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Josephat Ababu, the Kenyan medium pacer, gave a glimpse of his talent in the Under-19 World Cup held in South Africa in 1997-98 with his smooth run-up and fluid action. However, he struggled to make his mark for the Kenyan national team. Bharath Ramaraj looks back at the career of a pacer who was expected to take over the mantle of spearheading the attack from Martin Suji and Thomas Odoyo.
Over the years, Kenya has been known for its athletes touching the outer-limits of long distance running with soul-lifting performances. The likes of Daniel Koeman, Paul Terget, David Rudisha and many more have been feted for being symbols of excellence in long distance running. However, in the last two decades, Kenya has also made its mark in the world of cricket. Yes, they have lost their way a bit in recent times, but it is hard to forget them reaching the semi-final of the 2003 ICC World Cup held in the Rainbow nation, or their victory over the West Indies in the 1996 Wills World Cup.
The success of the Kenya national team during the 1990s and early 2000s also inspired cricketers in the country to take up the sport. One such cricketer who came through the ranks and played for Kenya was Josephat Ababu, the medium pacer.
Ababu made a name for himself by snaring the wicket of Zimbabwe’s premier all-rounder, Neil Johnson, with the very first ball of his One-Day International (ODI) career in the LG quadrangular series that also involved India and South Africa in 1999-00. With so many ODIs being played, it can get hard for fans to remember every game. But Ababu would have been proud of that achievement. By that time, he had already played for the Kenya Under-19 team in the Under-19 World Cup held in South Africa in 1997-98, and had impressed cricket pundits with his smooth run-up and fluid action.
In 2000, this writer also remembers Ababu playing for Kenya Cricket Association XI against a touring Karnataka First-Class side. Ababu even shone brightly in a three day game at Nairobi by taking three wickets. He took the wicket of the centurion in that match, Balachandra Akhil.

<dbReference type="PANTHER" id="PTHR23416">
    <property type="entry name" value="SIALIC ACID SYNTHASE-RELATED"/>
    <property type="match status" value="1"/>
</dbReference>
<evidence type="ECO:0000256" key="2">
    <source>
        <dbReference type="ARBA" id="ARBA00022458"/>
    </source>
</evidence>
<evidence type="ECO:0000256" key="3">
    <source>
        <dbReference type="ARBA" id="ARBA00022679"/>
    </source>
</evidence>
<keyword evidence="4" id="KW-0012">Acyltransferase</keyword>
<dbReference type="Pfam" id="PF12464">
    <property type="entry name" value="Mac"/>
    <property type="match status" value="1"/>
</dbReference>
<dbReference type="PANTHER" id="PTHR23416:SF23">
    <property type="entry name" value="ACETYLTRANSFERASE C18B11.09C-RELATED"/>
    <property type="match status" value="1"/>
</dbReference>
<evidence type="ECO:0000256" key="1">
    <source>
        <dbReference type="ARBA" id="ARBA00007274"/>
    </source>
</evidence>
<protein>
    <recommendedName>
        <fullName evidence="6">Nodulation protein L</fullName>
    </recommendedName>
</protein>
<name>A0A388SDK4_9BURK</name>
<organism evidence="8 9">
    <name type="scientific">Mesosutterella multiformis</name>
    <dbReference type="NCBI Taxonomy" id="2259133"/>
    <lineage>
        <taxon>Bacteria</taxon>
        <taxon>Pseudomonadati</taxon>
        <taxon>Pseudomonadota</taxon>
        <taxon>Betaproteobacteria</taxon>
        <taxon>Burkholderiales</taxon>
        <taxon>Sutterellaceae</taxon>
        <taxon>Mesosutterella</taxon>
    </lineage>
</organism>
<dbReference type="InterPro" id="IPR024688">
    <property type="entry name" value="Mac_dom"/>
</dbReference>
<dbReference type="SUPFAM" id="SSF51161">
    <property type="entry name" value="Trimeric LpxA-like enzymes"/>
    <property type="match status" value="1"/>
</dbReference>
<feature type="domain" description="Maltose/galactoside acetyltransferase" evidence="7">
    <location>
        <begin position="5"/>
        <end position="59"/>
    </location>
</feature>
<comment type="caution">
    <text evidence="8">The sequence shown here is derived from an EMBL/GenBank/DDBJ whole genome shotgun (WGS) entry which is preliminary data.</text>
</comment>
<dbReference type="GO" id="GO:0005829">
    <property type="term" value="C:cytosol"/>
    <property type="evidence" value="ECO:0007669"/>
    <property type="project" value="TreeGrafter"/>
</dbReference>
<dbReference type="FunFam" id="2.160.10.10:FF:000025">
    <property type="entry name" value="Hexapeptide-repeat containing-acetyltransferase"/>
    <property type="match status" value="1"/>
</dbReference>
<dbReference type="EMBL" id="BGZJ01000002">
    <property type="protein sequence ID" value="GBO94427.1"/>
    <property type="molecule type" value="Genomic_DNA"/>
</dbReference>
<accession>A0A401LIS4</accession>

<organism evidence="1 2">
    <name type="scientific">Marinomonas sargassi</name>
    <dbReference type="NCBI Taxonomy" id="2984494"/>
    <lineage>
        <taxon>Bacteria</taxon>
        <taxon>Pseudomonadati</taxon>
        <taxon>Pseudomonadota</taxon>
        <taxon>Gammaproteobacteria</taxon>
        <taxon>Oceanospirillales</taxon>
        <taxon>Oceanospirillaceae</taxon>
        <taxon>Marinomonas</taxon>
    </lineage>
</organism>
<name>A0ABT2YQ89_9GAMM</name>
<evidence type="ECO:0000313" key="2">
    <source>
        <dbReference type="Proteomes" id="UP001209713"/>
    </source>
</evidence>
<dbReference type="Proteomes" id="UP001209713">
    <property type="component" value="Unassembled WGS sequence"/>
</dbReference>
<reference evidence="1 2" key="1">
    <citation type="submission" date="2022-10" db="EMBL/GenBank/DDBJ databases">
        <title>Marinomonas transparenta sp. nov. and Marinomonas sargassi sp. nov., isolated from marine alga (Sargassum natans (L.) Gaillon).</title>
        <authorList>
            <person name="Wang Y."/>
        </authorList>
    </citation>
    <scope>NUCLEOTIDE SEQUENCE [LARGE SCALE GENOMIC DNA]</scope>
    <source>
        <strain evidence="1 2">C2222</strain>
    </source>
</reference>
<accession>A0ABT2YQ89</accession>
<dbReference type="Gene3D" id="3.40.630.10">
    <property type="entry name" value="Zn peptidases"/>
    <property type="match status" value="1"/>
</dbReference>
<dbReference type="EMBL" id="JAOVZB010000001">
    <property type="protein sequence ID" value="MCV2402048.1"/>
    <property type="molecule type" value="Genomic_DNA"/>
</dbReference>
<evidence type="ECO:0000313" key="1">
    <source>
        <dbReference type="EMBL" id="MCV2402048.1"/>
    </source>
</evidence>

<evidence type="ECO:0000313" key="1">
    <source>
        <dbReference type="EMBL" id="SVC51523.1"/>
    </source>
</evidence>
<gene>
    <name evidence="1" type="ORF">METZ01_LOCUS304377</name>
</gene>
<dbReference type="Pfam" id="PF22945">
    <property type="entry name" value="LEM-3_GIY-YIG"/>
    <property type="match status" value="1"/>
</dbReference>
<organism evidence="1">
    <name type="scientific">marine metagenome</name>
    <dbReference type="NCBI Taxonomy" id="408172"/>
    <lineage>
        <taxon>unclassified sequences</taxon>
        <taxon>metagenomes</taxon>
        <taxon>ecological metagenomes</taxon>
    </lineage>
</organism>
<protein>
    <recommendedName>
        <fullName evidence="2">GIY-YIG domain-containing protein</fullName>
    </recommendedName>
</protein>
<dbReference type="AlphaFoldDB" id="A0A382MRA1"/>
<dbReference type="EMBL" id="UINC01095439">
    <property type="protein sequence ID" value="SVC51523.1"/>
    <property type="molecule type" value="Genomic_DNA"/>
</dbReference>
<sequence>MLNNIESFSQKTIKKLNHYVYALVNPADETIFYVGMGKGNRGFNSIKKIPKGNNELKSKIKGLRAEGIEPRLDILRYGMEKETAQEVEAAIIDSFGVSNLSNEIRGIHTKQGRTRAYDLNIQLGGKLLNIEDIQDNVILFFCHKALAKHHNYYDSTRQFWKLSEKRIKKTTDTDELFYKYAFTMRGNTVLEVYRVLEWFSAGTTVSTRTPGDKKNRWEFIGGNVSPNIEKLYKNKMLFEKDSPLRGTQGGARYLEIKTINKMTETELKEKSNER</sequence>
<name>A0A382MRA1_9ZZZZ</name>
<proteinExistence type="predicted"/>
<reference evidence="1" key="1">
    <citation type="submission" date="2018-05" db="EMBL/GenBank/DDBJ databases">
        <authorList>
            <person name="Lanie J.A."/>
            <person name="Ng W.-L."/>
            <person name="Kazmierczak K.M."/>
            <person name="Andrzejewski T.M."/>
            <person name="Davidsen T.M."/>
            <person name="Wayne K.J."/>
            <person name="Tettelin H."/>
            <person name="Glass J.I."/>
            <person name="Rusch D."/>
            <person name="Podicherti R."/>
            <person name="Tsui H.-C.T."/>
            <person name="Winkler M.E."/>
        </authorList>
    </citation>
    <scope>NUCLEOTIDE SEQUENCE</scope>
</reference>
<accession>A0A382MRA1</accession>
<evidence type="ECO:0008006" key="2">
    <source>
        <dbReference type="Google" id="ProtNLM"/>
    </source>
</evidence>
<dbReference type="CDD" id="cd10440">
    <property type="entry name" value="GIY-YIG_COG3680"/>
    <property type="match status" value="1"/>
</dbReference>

Unfortunately for him, he lost the plot and soon found himself in the wilderness. He was dropped from the Kenyan setup in 2001. However, he found his rhythm back in a series against Pakistan A in 2004 and was duly recalled to the national team by 2006. After finding little success while playing against Zimbabwe and Bangladesh in 2005-06, he was dropped again and hasn’t played since for the national team.
Ababu still plays his cricket with dedication and devotion. Last year, he played in the East Africa cup for Nyatis team. But here was one cricketer who was expected to take over from the likes of Edward Odumbe, Thomas Odoyo, Martin Suji, Rajab Ali, Joseph Angara and company, as Kenya’s main stroke force. But sadly, with a mere three wickets to his name in nine ODIs for his country, he has failed to deliver the goods. It also has to be said that Kenyan cricket has been ravaged by corruption and petty politics in recent times and that has not helped young cricketers to pen their mark.
(Bharath Ramaraj, an MBA in marketing, eats, drinks and sleeps cricket. He has played at school and college-level, and now channelises his passion for the game by writing about it)
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